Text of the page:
Category of Organisms Marine Mammals
Kingdom Animalia
Phylum/Division Chordata
Class Mammalia
Order Cetacea
Family Delphinidae
Genus Orcinus
Species orca
Binomial Name
Orcinus orca
Author Linnaeus, 1758
Common Name Killer whale
Local Name  
Size Range
Males range from 6-8 m long (19-26 ft). Females are smaller, generally ranging from 5-7 m (16-23 ft). Calves at birth weigh about 180 kg (350-500 lb) and are about 2.4 m long (6-8 ft).
Killer Whale rank among the most widely ranging mammals of the world. As true “cosmopolitans” they populate all of the oceans in both hemispheres, from the edges of the pack ice to the warmer subtropical and tropical seas. The species generally dwells within 800 km of the open seas. Although they prefer deeper waters, they can occasionally be encountered in shallow bays and estruaries.
Many Killer Whales gather off the Norwegian islands of Lofoten and Vesteralen from October until January. Up to 500 specimens are regularly counted at this time in Tysfjord and Oftfjord alone. Vancouver Island (West Canada) also has a fairly large resident population.
Endemic No
Found in Marine Park No
Found in Malaysia Yes
Orcas are distinctively marked with a black back, white chest and sides, and a white patch above and behind the eye. Calves are born with a yellowish or orange tint, which fades to white. Orcas have a heavy and stocky body and a large dorsal fin with a dark grey "saddle patch" at the fin's rear. Antarctic Orcas may have pale grey to nearly white backs.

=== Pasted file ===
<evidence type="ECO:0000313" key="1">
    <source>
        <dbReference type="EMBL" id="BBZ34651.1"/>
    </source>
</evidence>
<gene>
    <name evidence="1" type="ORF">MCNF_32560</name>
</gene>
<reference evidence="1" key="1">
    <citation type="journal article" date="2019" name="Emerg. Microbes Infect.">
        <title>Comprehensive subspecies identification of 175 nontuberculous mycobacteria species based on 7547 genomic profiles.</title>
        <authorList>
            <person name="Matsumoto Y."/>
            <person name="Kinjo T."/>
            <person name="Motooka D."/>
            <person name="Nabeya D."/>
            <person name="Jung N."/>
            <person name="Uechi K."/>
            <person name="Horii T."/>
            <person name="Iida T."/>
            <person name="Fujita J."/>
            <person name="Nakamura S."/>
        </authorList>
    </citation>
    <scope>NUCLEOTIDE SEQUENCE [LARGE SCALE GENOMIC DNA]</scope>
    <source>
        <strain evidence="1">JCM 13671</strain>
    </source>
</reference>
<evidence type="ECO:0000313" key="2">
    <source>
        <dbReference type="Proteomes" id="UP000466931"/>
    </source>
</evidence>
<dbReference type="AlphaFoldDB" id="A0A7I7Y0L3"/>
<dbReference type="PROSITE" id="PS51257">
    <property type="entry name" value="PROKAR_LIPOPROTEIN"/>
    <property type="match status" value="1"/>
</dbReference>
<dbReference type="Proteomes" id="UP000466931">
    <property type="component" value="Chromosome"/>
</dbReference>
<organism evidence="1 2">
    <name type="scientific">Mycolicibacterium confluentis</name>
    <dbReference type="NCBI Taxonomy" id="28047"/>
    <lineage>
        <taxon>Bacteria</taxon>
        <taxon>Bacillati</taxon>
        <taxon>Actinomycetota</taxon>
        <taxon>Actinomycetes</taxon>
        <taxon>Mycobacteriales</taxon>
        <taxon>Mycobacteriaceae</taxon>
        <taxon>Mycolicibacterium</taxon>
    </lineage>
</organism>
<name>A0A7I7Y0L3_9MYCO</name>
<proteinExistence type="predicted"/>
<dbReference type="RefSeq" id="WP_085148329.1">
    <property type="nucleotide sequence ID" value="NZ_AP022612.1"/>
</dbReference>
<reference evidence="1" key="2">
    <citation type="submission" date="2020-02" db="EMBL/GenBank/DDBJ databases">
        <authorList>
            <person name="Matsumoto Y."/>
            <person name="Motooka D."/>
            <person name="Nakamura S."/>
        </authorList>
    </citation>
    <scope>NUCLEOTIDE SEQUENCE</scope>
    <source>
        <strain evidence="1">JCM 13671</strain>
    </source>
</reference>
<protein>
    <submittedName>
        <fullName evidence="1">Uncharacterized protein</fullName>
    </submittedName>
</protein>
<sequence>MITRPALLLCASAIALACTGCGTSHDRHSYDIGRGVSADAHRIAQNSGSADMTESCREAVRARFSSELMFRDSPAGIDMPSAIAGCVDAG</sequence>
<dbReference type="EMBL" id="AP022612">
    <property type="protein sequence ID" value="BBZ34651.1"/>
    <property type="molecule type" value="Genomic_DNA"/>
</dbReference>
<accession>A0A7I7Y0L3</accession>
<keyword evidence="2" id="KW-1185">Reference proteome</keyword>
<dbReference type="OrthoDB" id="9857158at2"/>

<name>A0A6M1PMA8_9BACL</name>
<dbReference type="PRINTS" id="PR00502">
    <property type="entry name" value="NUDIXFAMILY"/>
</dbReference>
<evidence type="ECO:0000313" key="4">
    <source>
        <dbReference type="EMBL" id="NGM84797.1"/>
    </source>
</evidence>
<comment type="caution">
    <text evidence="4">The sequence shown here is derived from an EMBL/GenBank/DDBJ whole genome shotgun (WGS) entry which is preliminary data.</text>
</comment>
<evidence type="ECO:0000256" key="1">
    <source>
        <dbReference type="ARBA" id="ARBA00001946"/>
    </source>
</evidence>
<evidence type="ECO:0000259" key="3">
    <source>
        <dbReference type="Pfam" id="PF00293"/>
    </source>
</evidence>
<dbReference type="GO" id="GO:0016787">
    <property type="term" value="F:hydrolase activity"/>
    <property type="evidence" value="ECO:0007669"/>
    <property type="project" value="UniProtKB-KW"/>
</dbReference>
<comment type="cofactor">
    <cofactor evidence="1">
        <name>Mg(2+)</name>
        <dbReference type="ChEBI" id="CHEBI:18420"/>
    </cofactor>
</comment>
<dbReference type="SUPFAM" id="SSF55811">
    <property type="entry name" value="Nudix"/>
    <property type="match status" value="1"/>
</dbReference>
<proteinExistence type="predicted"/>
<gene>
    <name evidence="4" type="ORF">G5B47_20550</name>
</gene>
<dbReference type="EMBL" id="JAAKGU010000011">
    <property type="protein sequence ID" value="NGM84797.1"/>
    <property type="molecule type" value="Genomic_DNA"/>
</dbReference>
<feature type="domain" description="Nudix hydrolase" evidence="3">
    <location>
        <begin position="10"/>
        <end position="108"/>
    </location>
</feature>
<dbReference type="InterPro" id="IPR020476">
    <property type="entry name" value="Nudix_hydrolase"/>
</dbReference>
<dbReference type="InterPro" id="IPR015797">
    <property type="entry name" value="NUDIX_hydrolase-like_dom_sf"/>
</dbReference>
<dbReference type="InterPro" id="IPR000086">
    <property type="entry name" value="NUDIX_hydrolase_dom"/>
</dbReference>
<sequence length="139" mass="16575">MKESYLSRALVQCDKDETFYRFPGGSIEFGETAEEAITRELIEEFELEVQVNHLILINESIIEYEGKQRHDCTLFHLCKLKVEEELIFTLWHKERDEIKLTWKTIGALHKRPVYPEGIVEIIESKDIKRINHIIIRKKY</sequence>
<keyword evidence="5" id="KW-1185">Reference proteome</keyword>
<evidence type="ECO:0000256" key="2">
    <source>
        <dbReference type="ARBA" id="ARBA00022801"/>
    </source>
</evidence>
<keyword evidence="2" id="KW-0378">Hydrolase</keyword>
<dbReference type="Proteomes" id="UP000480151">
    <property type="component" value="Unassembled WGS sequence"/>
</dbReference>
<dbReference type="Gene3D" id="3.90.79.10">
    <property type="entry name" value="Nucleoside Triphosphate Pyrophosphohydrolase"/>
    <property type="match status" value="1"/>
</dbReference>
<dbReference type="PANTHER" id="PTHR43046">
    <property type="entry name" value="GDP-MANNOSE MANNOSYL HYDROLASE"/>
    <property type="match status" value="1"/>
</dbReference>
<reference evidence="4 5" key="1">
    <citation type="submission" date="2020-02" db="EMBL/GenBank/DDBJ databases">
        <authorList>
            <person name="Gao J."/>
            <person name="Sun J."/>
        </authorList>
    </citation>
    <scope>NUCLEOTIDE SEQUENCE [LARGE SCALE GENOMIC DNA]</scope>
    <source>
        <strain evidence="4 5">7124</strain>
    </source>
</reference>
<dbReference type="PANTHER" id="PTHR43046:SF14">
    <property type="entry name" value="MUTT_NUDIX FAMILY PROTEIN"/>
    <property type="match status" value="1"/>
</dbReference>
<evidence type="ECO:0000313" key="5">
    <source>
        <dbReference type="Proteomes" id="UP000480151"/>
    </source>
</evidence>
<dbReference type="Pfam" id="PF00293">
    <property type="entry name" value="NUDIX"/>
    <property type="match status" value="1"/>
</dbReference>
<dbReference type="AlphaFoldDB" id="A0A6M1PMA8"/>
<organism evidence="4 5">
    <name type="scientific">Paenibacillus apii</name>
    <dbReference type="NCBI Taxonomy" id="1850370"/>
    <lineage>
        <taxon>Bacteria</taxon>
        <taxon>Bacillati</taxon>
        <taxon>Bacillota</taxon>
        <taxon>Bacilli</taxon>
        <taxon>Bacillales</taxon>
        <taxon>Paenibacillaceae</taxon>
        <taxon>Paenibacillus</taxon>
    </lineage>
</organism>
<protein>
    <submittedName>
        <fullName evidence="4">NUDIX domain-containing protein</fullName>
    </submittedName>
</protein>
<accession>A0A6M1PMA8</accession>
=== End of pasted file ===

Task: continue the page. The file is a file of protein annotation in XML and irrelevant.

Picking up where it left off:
The Orca's large size and strength make it among the fastest marine mammals, often reaching speeds in excess of 56 km/h (35 mph. Unlike most dolphins, the pectoral fin of an Orca is large and rounded, more of a paddle than other dolphin species. Males have significantly larger pectoral fins than females. At about 1.8 m (6 ft), the male's dorsal fin is more than twice the size of the female's and is more of a triangular shape, a tall, elongated isosceles triangle whereas the dorsal fin of the female is shorter and generally more curved.

Males typically range from 6-8 m long (19-26 ft) and weigh in excess of 6 tonnes. Females are smaller, generally ranging from 5-7 m (16-23 ft) and weighing about 3 to 4 tons. The largest Orca ever recorded was a male off the coast of Japan, measuring 9.8 m (32 ft) and weighing over 8 tonnes. Calves at birth weigh about 180 kg (350-500 lb) and are about 2.4 m long (6-8 ft).
Males become sexually mature at the age of 15 but do not typically reproduce until age 21. Male Orcas generally do not live as long as females. In the wild, males average 30 years, with a maximum of 50–60 years in exceptional cases.
The Orca is an apex predator. They are sometimes called the wolves of the sea, because they hunt in packs like wolves. On average, an Orca eats 227 kg (500 lb) of food each day
Status in IUCN Red List Data Deficient (DD)
Status in CITES Species Database II
Other Link(s)
Collection Record